6/29/2013 – 6/30/2013
It’s early on Saturday morning and we are on our way to North Cascades, planning to finally take Eldorado off our list. The forecast for the weekend looks promising, 20% chance of occasional showers and thunderstorms on Saturday but otherwise sunny the whole weekend.
Yet our hope to attain the summit of Eldorado is diminished before we even can set a foot on the mountain. There are no more overnight permits available for that region we are told at Marblemount Ranger Station. Instead we opt for neighboring Sahale Camp with the possibility to climb the glacier towards Sahale Peak. Understandingly we are disappointed but in reality it is not a bad exchange. Sahale camp was voted as one of the 10 best spots to camp in America by Backpacker magazine, and was always my #1 place to spend a night at.
To get there we have to endure the countless switchbacks leading to Cascade Pass and a 10-minute long rain shower. The rain subsides just as we reach the pass but dark clouds rolling above our heads threaten to precipitate more. At that point we enviously look towards sunny Eldorado Peak, but soon the weather clears for us too and we do not see a drop of rain for the rest of the weekend.
While the valley below Cascade Pass is still solidly snow covered, only several snow patches remain on the trail to Sahale Arm, some longer, on a steeper terrain and to be crossed with caution, others do not pose much of a problem.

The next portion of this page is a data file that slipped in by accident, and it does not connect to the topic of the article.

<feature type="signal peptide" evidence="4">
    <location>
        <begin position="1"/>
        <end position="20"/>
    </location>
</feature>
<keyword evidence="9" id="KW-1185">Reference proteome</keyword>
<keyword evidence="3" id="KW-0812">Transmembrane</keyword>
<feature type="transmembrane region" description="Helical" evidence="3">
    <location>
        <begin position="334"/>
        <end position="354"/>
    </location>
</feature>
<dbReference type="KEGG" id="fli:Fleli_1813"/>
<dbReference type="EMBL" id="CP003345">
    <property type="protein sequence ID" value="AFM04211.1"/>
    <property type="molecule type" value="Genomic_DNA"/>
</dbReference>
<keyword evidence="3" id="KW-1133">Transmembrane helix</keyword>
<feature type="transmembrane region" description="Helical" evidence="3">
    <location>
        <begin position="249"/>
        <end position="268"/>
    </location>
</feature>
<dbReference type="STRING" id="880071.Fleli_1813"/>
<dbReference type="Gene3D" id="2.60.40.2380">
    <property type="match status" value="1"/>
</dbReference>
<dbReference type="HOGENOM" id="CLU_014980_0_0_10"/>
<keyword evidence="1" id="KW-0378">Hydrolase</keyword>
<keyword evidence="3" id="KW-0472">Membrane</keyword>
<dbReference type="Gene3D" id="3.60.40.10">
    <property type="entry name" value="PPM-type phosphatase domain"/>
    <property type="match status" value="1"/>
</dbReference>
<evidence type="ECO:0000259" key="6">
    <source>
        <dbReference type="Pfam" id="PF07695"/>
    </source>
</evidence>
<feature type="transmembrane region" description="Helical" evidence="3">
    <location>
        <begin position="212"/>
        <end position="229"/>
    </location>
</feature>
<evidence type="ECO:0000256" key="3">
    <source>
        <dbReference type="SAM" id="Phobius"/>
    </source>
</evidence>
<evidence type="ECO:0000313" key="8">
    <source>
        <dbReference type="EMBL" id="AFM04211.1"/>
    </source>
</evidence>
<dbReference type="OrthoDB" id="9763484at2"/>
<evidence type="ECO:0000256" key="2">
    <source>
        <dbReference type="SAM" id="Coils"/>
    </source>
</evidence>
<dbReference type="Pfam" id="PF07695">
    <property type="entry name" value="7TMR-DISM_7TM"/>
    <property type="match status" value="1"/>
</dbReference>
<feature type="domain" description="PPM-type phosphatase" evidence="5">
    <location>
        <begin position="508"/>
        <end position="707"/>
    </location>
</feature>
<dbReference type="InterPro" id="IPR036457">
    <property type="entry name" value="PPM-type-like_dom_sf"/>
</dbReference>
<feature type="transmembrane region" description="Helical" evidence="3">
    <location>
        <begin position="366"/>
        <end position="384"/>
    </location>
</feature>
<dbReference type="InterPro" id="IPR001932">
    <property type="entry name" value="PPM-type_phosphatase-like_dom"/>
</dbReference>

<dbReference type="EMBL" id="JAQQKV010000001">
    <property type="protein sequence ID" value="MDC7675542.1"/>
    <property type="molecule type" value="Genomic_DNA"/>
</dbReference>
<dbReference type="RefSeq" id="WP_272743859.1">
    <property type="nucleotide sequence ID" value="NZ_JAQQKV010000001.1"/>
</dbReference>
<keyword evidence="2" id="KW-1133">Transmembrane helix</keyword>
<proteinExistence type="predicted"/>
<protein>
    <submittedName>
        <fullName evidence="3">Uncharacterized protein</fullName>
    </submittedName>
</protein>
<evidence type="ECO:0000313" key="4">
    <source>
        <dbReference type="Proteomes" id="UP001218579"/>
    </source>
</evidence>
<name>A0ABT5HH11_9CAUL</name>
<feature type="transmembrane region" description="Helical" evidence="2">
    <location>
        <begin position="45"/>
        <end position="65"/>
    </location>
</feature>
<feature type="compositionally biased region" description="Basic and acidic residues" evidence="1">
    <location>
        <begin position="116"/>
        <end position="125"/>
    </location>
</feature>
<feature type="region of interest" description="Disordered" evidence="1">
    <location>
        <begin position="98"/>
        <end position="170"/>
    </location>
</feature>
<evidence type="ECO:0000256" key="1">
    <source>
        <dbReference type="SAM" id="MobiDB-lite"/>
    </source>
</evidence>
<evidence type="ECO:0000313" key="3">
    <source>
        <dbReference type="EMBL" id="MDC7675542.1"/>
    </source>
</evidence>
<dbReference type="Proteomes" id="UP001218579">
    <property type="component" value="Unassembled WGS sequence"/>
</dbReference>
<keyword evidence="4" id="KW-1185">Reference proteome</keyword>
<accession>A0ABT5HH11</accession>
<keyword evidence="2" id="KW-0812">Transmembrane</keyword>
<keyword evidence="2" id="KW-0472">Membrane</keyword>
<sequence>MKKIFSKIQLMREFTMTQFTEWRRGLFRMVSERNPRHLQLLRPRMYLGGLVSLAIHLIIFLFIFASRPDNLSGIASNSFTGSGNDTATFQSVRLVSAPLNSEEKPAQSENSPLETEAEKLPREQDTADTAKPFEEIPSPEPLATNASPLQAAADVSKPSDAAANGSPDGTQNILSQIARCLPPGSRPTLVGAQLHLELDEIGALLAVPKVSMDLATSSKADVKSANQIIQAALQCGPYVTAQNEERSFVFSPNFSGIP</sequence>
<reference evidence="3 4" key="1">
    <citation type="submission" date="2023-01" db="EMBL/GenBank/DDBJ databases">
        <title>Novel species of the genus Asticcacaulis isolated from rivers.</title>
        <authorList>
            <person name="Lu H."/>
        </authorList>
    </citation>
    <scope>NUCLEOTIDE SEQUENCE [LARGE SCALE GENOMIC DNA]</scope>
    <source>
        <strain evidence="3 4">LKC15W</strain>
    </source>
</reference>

The two best sites are already taken when we arrive, the one we get has good view but is more of a one person bivi site than a tent site, so we end up pitching our tent on the snow.
We do a little bit of exploring after dinner. There are couple more visible sites, both even smaller than ours, and with less views. Composting toilet is located on the far end. Clouds are coming in, obscuring the views in a very interesting way. We enjoy the evening in a company of our camping neighbor in site 1 watching the clouds, chatting about other interesting places to backpack to and his adventures with packing goats.
Usually I sleep pretty well outdoors but for some reason I wake up multiple times during the night, and at 1:40 a.m. voices from outside our tent get me awake one more time. It seems like people walking by searching for a campsite. They pass our tent and few minutes later I can hear them returning, their headlamps on. I expect to see another tent when we wake up in the morning but there is none and we never learn who those people were, why they arrived so late, or where they went.
On Sunday morning we venture towards Sahale Peak. We do not have aspiration to climb it, class 4 rock is not something either of us is comfortable with, so as planned we reached the base of the summit pyramid and then return to our camp. The glacier is in a decent shape, with couple of easily spotted bergschrunds, and a short section of recent avalanche debris from a slide caused by a skier on Saturday.
Yay for another great weekend outdoors!